Researchers and entrepreneurs alike should welcome a move to develop a new commons in technological innovation.
With the research community increasingly frustrated by a growing forest of patents around innovations in the biological sciences, an initiative to make research tools from the life sciences open-source deserves to acquire some traction.
The Biological Innovation for Open Society (BIOS) initiative (see page 494) makes a distinction between tools and applications of innovation. Its champions argue that research tools should be freely available, much as operating systems, programming languages and standards are shared by the open-source software community.
The ranks of those wanting to see more put back into the life sciences for the public good are swelling. There is discontent that innovations from publicly funded scientists are being sold off to private companies and locked up in exclusive licensing. Concern is mounting that poorer nations are being further disenfranchised by richer countries' ownership and control of enabling technologies. Even purely academic scientists are not immune from the effect of licensing obstacles on new techniques.
BIOS should help on several fronts (see http://www.bios.net). Its intellectual-property database and associated informatics promise to bring more transparency to the opaque patent web and to provide tools to guide decision-making when choosing technologies. It will provide a suite of licences and other contract mechanisms for contributors to make their research tools available to a protective commons. And it will provide an Internet-based mechanism to bring networks of researchers together to cooperate on specific technology development projects.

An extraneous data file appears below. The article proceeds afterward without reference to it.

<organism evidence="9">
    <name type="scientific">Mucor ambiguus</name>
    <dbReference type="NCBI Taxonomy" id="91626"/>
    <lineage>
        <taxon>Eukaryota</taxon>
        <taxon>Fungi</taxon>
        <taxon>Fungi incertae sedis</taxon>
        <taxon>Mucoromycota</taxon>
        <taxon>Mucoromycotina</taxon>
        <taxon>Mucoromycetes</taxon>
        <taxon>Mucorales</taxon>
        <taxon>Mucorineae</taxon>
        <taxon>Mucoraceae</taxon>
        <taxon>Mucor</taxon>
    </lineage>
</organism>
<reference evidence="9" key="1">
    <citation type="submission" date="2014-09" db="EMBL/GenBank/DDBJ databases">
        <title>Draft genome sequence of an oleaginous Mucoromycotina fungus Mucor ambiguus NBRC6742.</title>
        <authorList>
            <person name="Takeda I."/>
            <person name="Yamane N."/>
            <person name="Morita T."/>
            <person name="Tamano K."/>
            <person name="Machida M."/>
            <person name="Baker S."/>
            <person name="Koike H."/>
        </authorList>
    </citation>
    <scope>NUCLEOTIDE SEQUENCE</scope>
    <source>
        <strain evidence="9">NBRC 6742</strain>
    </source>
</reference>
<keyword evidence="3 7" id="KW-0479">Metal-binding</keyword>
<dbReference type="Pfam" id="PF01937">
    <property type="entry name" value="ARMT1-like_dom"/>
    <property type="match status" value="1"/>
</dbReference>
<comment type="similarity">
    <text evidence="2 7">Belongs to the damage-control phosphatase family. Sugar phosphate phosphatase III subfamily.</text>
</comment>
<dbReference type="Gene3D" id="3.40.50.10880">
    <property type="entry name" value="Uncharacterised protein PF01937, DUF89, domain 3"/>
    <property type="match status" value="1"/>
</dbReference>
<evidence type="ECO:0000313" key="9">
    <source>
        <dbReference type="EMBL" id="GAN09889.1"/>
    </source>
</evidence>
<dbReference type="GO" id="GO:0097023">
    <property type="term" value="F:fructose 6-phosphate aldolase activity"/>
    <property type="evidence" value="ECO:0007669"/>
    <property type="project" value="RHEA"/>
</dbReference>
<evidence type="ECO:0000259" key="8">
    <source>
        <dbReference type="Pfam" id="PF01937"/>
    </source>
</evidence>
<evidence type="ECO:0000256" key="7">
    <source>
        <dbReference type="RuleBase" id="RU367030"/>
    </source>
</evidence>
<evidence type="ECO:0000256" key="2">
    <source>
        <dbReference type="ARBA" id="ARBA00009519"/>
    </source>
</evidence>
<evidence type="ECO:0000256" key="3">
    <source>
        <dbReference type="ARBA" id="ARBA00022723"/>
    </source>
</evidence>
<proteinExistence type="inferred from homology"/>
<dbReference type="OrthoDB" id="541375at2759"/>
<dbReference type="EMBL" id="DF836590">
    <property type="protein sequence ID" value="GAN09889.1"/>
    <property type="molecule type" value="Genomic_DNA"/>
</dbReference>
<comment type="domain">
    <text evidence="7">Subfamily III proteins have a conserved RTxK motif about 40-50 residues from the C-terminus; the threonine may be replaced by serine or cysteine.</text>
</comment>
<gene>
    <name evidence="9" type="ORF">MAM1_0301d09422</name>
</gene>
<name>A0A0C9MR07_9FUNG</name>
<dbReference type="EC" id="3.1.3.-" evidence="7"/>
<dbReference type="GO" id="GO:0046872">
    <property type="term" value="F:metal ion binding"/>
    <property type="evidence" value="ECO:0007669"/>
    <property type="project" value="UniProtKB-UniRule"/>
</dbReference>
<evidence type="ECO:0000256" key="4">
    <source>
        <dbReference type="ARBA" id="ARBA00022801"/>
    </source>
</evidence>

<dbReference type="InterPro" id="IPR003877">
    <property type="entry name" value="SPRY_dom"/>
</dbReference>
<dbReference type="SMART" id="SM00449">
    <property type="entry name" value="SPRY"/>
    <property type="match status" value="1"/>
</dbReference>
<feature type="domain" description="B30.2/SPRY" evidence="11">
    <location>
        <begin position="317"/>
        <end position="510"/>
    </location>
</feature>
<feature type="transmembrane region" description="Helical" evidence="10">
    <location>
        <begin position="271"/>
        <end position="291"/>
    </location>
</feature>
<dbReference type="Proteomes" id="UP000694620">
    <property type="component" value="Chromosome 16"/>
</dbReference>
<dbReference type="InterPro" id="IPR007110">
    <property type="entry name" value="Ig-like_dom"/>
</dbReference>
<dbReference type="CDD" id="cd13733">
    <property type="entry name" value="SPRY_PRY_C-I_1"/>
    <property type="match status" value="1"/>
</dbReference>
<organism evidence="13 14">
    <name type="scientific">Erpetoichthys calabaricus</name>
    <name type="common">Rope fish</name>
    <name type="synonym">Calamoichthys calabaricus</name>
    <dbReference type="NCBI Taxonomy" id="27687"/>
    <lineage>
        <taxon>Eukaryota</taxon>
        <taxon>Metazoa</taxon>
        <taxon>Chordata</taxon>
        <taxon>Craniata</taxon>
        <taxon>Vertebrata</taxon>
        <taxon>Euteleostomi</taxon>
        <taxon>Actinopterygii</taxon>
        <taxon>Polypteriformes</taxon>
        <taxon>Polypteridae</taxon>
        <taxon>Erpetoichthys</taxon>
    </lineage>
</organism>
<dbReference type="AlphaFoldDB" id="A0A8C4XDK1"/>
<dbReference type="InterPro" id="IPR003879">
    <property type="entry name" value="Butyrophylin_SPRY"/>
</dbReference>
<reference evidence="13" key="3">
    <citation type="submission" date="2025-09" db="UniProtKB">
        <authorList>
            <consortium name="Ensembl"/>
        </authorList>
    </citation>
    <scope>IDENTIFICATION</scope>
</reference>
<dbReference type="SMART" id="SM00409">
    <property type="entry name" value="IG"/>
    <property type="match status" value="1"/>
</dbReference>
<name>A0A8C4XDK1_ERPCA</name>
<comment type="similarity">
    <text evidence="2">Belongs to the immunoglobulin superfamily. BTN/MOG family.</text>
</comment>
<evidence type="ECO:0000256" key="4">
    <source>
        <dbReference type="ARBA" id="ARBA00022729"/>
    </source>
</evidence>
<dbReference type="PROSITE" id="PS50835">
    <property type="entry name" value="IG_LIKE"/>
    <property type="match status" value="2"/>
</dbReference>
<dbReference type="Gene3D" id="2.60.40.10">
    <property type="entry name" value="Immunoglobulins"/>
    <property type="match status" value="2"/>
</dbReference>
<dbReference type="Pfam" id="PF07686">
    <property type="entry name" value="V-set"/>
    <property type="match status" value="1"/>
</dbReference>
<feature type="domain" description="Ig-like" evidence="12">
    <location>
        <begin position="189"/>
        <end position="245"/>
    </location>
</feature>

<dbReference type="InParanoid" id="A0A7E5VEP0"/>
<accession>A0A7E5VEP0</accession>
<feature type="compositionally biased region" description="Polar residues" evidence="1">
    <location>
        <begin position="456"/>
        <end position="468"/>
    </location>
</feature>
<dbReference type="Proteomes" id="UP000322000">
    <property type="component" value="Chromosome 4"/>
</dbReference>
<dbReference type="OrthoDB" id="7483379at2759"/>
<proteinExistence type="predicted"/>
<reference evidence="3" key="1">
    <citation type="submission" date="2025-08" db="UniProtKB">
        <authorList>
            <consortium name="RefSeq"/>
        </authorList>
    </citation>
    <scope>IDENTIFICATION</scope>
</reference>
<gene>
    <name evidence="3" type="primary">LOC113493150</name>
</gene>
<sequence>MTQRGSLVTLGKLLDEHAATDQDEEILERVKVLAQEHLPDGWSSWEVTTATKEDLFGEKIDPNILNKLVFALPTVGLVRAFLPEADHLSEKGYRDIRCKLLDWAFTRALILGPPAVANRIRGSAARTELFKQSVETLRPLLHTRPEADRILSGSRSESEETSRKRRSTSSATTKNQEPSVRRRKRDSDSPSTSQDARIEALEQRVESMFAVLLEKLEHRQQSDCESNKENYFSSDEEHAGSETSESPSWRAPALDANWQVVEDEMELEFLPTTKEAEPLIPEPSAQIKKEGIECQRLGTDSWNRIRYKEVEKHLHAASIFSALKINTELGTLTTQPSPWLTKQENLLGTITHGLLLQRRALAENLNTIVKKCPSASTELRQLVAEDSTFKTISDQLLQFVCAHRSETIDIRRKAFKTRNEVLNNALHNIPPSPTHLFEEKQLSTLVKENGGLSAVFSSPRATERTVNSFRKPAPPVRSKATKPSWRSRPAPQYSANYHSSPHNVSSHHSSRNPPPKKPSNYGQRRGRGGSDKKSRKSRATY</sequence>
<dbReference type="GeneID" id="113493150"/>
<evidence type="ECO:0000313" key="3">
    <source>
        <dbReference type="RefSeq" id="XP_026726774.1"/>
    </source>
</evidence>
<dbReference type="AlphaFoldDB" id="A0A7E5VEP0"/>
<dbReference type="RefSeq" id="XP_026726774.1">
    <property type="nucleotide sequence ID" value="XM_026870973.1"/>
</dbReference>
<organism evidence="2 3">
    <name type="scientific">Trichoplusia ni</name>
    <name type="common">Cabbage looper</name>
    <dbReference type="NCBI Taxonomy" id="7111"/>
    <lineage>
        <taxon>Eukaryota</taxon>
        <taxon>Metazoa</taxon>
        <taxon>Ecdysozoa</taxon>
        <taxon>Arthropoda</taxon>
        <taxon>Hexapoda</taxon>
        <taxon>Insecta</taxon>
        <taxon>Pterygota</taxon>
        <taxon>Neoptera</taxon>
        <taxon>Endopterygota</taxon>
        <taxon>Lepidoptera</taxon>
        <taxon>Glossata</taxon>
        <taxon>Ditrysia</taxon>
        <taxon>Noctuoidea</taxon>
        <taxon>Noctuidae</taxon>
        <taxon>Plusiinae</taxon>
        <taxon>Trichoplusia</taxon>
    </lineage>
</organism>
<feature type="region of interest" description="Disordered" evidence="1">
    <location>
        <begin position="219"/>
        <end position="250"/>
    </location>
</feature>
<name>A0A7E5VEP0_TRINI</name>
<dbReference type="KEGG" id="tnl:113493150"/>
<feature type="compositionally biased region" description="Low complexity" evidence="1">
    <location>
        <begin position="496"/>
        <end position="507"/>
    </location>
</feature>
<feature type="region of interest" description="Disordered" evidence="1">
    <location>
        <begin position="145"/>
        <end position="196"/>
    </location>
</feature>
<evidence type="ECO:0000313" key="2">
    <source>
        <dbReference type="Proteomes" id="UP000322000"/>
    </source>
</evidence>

But are biologists ready for an open-source revolution similar to that which spurred information technology? The development of biological tools involves years of research and investment. And, in some cases, it's not as simple as downloading software, with potential logistical challenges involving the transfer of materials and issues of liability. But if BIOS can overcome these challenges, as its champions say it can, it offers a novel means for biologists to share research tools.
As its creators acknowledge, the success of BIOS hinges on active community participation — it needs a large network of scientists to devote their time to contributing research tools, sharing knowledge and addressing particular technology needs. It also needs financial support from private and public benefactors. If the open-source software movement is any guide, there will be willing backers of competitive open-source technologies — as exemplified by IBM's support of the Linux operating system.
The ultimate question is whether BIOS will benefit those for whom it is most intended and provide technology access to the poor and excluded. Whatever the outcome, it deserves a chance to garner support from the research community. At the very least, it may inspire other open-source initiatives within the biological sciences.
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Open-source biology. Nature 431, 491 (2004). https://doi.org/10.1038/431491b
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